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Online self-disclosure: Validation study of the French version of the real me on the net questionnaire


Because online interactions are anonymous, they may facilitate self-disclosure. The Real Me on the Net questionnaire designed by Tosun and Lajunen assesses the tendency to reveal one’s inner world on the Internet rather than in face-to-face interactions. It provides information on whether participants feel more secure on the Internet in comparison to “real-life” interactions. The current study aims to test the construct validity of the French version of the Real Me on the Net. This study included 256 adults. Participants completed the self-report questionnaire anonymously. A confirmatory factor analysis confirmed the one-factor structure described by Tosun and Lajunen (Computers in Human Behavior, 26(2), 162–167, 2010). The French version of the Real Me on the Net has good internal consistency. This study confirms the good psychometric qualities of this self-report questionnaire. This instrument can be useful in investigations on Internet use motives.

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Correspondence to Marie Danet.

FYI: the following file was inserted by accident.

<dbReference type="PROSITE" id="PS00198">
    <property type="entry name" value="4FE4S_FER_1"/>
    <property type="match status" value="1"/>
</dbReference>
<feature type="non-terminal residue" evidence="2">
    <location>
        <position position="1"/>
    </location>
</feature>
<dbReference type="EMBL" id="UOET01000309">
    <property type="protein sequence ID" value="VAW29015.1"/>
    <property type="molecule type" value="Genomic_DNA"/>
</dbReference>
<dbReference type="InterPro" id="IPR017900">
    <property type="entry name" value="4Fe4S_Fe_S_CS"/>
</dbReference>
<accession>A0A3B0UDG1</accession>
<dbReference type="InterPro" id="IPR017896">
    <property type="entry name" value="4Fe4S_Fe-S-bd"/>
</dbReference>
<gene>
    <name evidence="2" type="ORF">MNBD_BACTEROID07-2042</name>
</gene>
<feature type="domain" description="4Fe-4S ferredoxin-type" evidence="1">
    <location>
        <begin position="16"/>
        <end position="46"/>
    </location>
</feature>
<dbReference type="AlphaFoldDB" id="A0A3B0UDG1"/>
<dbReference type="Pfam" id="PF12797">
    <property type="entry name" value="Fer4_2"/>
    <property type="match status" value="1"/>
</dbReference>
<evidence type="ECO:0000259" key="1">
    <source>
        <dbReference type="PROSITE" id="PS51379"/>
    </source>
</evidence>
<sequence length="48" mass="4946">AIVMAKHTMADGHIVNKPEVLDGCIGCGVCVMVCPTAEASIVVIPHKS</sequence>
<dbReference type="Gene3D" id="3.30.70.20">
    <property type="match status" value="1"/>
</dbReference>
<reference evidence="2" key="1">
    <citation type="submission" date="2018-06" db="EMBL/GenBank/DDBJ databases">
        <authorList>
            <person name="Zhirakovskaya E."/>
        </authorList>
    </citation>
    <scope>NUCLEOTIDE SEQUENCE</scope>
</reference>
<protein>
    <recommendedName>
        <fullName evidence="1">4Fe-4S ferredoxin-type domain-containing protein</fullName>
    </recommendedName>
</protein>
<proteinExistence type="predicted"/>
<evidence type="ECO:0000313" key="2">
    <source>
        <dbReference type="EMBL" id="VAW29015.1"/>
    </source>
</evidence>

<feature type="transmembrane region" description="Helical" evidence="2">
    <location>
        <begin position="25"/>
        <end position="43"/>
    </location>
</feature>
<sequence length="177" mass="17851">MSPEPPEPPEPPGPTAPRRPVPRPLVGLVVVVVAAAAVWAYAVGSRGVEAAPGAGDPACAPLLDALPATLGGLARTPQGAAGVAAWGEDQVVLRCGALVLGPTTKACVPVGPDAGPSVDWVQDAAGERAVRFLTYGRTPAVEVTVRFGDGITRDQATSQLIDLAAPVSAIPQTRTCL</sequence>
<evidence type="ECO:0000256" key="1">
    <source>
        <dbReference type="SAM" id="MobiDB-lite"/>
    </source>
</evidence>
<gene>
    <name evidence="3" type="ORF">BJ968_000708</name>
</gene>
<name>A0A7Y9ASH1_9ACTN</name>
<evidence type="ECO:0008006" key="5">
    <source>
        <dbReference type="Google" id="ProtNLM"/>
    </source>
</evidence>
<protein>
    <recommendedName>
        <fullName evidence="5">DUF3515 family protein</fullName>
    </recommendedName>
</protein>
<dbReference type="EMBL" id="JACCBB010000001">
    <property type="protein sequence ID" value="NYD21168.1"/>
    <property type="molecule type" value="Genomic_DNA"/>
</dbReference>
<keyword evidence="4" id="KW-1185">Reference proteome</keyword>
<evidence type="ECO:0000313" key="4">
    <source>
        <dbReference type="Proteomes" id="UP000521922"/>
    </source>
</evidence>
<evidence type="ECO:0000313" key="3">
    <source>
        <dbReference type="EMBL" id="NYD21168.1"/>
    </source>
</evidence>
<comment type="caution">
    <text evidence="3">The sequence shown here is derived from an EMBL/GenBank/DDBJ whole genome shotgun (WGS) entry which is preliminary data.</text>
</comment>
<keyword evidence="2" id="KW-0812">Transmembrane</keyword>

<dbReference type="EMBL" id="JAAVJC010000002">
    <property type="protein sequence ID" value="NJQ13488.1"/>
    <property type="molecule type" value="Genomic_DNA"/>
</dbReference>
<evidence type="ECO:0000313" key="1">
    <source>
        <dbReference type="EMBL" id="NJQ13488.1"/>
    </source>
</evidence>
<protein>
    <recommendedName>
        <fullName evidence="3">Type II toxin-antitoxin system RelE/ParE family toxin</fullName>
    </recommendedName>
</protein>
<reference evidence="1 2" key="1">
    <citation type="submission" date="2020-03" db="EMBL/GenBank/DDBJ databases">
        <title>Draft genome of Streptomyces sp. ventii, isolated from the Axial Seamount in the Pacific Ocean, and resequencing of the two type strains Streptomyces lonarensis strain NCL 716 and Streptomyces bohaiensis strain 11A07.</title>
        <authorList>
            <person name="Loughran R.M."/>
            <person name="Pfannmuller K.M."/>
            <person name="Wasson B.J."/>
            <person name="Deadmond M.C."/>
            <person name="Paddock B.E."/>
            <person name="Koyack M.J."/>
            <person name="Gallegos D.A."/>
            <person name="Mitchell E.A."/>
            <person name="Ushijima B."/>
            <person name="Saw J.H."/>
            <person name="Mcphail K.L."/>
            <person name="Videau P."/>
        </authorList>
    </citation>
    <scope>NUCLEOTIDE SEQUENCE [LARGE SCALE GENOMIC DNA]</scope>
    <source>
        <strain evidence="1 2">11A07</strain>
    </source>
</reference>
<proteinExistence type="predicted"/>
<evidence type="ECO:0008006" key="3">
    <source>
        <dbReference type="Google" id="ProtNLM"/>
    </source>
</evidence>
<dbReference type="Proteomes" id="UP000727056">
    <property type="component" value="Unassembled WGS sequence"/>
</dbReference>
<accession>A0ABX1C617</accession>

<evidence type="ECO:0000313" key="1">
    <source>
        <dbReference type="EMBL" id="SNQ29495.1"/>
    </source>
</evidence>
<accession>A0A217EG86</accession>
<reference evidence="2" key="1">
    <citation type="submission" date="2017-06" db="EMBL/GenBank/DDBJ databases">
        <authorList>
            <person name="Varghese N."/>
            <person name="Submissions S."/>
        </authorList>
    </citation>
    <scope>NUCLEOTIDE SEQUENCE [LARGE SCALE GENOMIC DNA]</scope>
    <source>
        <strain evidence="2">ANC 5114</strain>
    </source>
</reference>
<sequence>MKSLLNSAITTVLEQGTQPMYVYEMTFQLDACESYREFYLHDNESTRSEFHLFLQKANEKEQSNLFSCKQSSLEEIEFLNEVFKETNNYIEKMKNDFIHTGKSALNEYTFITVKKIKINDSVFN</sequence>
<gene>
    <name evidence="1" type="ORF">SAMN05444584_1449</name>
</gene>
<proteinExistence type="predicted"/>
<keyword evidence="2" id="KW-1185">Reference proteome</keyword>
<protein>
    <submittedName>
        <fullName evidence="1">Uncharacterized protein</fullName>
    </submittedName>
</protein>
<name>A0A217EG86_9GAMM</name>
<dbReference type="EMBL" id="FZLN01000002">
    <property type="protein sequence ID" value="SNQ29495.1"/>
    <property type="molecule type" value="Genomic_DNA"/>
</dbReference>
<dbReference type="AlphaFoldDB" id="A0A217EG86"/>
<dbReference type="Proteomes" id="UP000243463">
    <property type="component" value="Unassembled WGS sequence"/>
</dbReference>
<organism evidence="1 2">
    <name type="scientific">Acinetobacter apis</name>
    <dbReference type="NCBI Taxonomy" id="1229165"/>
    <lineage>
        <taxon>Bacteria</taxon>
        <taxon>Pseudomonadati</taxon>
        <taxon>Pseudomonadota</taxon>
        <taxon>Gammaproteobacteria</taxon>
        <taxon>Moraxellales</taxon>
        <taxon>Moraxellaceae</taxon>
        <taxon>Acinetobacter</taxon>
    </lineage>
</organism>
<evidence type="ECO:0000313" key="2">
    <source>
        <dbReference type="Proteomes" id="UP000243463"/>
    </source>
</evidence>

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On behalf of all authors, the corresponding author states that there is no conflict of interest.

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All procedures performed in studies involving human participants were in accordance with the ethical standards of the institutional and/or national research committee and with the 1964 Helsinki declaration and its later amendments or comparable ethical standards.

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Informed consent was obtained from all individual participants included in the study.

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Danet, M., Miljkovitch, R. & Deborde, A. Online self-disclosure: Validation study of the French version of the real me on the net questionnaire. Curr Psychol (2018).

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  • Self-disclosure
  • Internet
  • Real me
  • Assessment
  • Online relationships
  • Anonymity